Super Lead Superfans

Erik j. kiel

Born in Geleen in the Netherlands in 1964, Erik started playing guitar when he was 14 years old and started collecting and using Marshall amplifiers only a couple of years later. Currently, he lives in Silvolde in the eastern part of the Netherlands - during the daytime Erik works as a radar engineer and in his free time plays guitar and is part of a local band called “The Optimistics”.

What’s in your Marshall collection?

Well, quite a bit actually, so let’s start with the guitar amplifiers:

  • 100 Watt model 1969 Super Lead head from 1992
  • 100 Watt JCM900 head from 1990
  • 100 Watt JVM210 head from 2016
  • 100 Watt Vintage Modern head from 2012
  • 100 Watt Vintage Modern head in purple from 2007
  • 50 Watt Vintage Modern head in purple from 2007 as well
  • 100 Watt 6100 LM head from 1997
  • 50 Watt 6100 LM Head in purple from 1993
  • 50 Watt Vintage Modern 2x12 Combo in purple from 2006
  • 3x model 1960 Tall Vintage cabinets with 24 Watt Celestion speakers
  • 2x 424A 100 Watt Vintage Modern cabinets in purple
  • Marshall MS-2 miniature amplifier in black and red

And a Park 20 Watt combo!

The bass amplifier collection I own:

And here a Park as well: the 20 Watt bass combo

Are you part of a wider Marshall or music community?

Well yes, primarily I’m a bass player who - as most bass players do - started out by playing guitar, collecting guitars and amplifiers. I got into bass playing because I live in the Eastern part of Holland where rock music is still alive and well, even ACDC’s Angus Young owns a house in this part of Holland! I am a part of the local music scene here, I first started by joining a blues band from Arnhem and since then I’ve been rolling from one band to another and then into another band again, currently I play guitar in a cover band dubbed “The Optimistics”.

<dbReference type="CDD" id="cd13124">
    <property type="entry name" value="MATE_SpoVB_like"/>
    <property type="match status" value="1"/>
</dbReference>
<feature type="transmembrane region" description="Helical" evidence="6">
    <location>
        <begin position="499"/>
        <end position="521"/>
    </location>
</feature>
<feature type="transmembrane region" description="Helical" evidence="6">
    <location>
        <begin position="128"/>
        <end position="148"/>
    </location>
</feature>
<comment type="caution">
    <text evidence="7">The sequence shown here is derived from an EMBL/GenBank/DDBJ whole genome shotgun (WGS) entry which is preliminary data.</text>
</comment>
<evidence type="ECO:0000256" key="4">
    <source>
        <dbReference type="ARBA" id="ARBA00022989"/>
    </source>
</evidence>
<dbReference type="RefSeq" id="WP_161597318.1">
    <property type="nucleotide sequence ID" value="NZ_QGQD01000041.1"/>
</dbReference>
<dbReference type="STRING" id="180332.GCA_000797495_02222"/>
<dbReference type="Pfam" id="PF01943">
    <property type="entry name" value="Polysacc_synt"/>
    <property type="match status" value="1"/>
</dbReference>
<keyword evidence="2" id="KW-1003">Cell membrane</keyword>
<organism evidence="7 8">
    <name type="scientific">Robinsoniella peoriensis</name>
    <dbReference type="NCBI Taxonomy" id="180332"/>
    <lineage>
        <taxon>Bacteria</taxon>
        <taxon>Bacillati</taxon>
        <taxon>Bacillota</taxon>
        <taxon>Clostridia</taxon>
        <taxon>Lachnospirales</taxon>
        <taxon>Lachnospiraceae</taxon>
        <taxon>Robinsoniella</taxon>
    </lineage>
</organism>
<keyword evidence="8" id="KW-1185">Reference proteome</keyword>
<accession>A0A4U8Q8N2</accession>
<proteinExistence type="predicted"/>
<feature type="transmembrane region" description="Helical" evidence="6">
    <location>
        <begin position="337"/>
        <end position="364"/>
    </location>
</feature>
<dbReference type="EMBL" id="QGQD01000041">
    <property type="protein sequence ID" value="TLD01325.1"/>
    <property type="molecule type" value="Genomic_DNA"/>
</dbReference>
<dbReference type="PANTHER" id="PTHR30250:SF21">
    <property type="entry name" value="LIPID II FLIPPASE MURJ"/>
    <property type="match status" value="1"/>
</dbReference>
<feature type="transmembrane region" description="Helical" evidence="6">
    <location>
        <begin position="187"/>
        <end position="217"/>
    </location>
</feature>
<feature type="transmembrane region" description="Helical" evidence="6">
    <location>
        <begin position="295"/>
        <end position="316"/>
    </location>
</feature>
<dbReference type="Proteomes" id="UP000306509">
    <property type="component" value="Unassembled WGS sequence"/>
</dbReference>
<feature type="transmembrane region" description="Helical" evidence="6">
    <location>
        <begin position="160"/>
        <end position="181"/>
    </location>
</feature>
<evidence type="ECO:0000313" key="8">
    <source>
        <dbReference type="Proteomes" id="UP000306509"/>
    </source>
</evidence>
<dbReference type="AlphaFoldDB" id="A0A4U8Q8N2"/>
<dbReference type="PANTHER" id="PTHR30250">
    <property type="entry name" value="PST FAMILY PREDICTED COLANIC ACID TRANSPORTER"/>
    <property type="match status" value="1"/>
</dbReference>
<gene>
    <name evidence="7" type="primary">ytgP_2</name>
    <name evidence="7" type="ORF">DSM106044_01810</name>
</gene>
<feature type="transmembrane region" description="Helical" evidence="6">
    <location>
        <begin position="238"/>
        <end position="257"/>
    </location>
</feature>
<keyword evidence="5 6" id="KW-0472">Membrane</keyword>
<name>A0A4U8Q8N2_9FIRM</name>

My Marshall collection didn’t go unnoticed with any of the bands that I was a part of, as well as the fact that I could repair a Marshall amplifier. Eventually word got out about this and a trade of a Gibson Flying V for a Marshall JCM800 amplifier led to me becoming the ‘go-to-guy’ for repairs on any Marshall amplifiers for local cover bands.

Collecting Marshall amplifiers seems to be a hobby of quite a few guitar players in this part of Holland, hardly anybody I know owns only one Marshall! This leads to many a night spent in shacks or rehearsal rooms comparing tones and gain.

What does Marshall mean to you?

Like the David Bowie song: Sound and Vision! To me nothing beats the sound of a Marshall amplifier played at volume through a Marshall 4x12 cabinet. Yes, there are subtle differences between the various Marshall amplifiers in terms of controls, tubes, and channel configurations. But all have that unmistakable “grith growl” that only a Marshall has. And for vision… What can beat a backline on stage build out of stacked Marshall heads and cabinets? You can’t go wrong with that look.

So, Marshall to me is a Wall of Sound and Vision.

What’s your first memory of Marshall?

Seeing a picture in a music book of Jimi Hendrix with two Marshall stacks behind him, and then seeing Jimi Hendrix on television playing at the Monterey festival, that burned an image in my schoolboy’s brain.

Later on, I noticed those same Marshall stacks on various album covers like Motörhead’s and Kiss’ albums. I knew by then: I need to have that amp as well!